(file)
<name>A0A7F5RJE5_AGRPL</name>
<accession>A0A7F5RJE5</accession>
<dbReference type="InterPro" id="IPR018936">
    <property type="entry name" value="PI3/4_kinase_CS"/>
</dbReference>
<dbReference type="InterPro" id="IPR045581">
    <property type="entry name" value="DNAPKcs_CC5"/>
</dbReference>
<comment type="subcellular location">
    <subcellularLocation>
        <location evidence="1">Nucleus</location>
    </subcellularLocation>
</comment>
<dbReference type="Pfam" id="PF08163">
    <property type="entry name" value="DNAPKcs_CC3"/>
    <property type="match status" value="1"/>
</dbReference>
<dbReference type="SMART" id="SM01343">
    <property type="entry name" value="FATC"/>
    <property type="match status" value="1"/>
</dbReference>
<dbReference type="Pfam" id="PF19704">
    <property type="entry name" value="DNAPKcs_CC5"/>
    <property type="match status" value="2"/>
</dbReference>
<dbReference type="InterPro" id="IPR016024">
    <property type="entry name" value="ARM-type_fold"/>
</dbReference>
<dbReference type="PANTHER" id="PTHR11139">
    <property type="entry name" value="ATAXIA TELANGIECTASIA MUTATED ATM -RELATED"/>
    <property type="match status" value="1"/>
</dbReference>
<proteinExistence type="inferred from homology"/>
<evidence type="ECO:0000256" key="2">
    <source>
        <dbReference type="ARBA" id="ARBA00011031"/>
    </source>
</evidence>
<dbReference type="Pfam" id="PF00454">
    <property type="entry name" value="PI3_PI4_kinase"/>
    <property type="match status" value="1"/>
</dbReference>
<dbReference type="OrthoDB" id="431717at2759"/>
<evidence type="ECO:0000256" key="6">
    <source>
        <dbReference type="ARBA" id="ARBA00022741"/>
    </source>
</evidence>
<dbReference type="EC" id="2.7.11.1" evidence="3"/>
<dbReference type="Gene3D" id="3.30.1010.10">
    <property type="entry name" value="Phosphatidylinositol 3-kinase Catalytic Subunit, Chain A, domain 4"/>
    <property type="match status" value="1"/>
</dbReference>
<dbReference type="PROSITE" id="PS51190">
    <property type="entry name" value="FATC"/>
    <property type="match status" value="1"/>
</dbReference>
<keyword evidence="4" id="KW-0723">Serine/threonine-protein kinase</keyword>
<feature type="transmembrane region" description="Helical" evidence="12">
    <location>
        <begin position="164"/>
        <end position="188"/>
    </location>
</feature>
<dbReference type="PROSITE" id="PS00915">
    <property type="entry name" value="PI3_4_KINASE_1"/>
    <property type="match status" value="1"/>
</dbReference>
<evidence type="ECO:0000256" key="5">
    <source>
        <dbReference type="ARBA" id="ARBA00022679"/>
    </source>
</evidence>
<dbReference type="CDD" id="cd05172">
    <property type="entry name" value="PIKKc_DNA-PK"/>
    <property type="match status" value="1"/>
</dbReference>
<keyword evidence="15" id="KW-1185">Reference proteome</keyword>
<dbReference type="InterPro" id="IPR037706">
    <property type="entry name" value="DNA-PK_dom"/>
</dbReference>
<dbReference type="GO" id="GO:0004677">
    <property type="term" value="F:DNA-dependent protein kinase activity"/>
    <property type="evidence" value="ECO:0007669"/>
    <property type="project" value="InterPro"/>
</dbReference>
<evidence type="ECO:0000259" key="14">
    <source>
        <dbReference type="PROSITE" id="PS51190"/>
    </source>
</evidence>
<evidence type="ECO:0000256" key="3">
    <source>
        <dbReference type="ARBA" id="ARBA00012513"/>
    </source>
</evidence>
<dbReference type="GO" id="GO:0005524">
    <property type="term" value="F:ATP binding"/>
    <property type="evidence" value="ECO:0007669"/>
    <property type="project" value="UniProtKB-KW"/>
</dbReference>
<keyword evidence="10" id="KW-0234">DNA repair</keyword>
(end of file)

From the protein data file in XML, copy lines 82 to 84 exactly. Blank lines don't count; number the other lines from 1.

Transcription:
<dbReference type="GO" id="GO:0004677">
    <property type="term" value="F:DNA-dependent protein kinase activity"/>
    <property type="evidence" value="ECO:0007669"/>